Altria (MO -0.02%) just handily beat analysts' earnings expectations, but did the tobacco company's main growth driver just get stubbed out?

The IQOS heated tobacco electronic cigarette is embroiled in a patent infringement case that Philip Morris International (NYSE: PM) just lost, which is leading Altria to put its planned national rollout of the device on hold. Because e-cigs are likely where the future of smoking is heading internationally, Altria may find its own growth ambitions in ashes.

Person looking to the left with a trench coat holding a blue electronic cigarette to their lips.

Image Source: Getty Images.

E-cig competition heats up

Philip Morris International, which is essentially the international arm of Altria after the two separated in 2008, is the worldwide leader in electronic cigarettes. The IQOS is ​​available in 64 countries including the U.S., and it has a leading market share in many of those countries. In Japan, where it has been available for sale the longest, IQOS owns over 20% of the combined cigarette and heated tobacco market.

British American Tobacco (NYSE: BTI) is trying to unseat its rival in a number of markets, but it's no Johnny-come-lately to e-cigs. In fact, its Reynolds American division was an industry pioneer, introducing heat-not-burn technology as far back as the early 1990s with its Eclipse brand of electronic cigarette. But there is something to being ahead of one's time and the market was not ready to accept e-cigs as a viable alternative back then.

However, British American invested billions of dollars in reduced-risk products like its glo brand of heated tobacco and Vuse e-cigs, and in its own recent earnings report said e-cig revenue surged 59% over the first six months of 2021, with its glo brand rising 38% year over year.

glo heated tobacco device separated into component parts.

Image source: British American Tobacco.

Patent violation accusations

E-cigs and heat-not-burn devices are really different technologies. The former heats up a liquid that produces a vapor allowing users to inhale nicotine, while the latter heats up actual tobacco to the point where it vaporizes, but doesn't burn. 

British American says Philip Morris International's IQOS violates its patents over the device's heating blade, the ceramic piece that heats the tobacco stick to 350 degrees Fahrenheit and monitors the temperature to keep it from burning. It alleges Philip Morris is using an earlier version of the current technology it uses in the glo device.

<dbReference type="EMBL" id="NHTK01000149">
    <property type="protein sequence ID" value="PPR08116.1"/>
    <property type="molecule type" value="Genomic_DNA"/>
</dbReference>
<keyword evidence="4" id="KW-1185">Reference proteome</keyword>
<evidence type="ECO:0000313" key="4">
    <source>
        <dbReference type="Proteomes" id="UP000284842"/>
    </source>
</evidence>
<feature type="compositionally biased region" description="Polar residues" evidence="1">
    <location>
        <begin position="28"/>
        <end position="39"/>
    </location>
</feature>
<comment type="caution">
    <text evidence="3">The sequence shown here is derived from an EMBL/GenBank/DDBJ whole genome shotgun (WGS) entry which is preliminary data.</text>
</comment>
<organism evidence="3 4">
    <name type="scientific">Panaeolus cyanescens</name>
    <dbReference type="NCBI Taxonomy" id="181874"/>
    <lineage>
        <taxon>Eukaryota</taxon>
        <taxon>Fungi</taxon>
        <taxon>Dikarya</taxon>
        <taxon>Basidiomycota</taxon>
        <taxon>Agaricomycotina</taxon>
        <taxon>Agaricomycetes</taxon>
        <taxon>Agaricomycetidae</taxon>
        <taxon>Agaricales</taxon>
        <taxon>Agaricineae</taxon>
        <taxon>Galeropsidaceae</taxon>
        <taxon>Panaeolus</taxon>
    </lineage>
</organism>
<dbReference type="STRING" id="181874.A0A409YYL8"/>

British American sued the IQOS maker last year before the International Trade Commission and in federal court in Virginia. British American was seeking to have an import ban into the U.S. imposed on the IQOS unless Philip Morris International licenses the technology from it. 

An administrative law judge at the U.S. ITC initially upheld British American's patents, but Philip Morris International was able to convince the agency to review part of the judge's findings. This investigation should wrap up by September 15th.

In its quarterly earnings report, Altria said its Philip Morris USA subsidiary will delay further expansion of IQOS in the U.S. as a result of the decision.

Person vaping.

Image source: Getty Images.

A protracted battle

Through a series of agreements signed with Philip Morris International, Altria and the global tobacco giant partnered on research and development of reduced-risk products, one of which was IQOS. Altria was given responsibility for the manufacture, distribution, and sale of the IQOS in the U.S. while PMI was responsible for the rest of the world.

Altria, though, has been moving at a glacial pace in rolling out the device domestically, only introducing it in a handful of select markets to date. It expected to take the device national later this year, but that is now on hold due to the continuing patent battle.

The U.S. trade representative still has to sign off on the decision and the federal court case is separate from the trade ruling. Philip Morris International also says British American's patents are being reviewed by the U.S. Patent and Trademark Office.

Still, this is a big setback for the e-cig manufacturer and for Altria, which killed its own e-cig technology as it bet on Juul Labs and the IQOS. With Juul in a tailspin and IQOS now on hold, Altria's immediate growth plans may go up in smoke.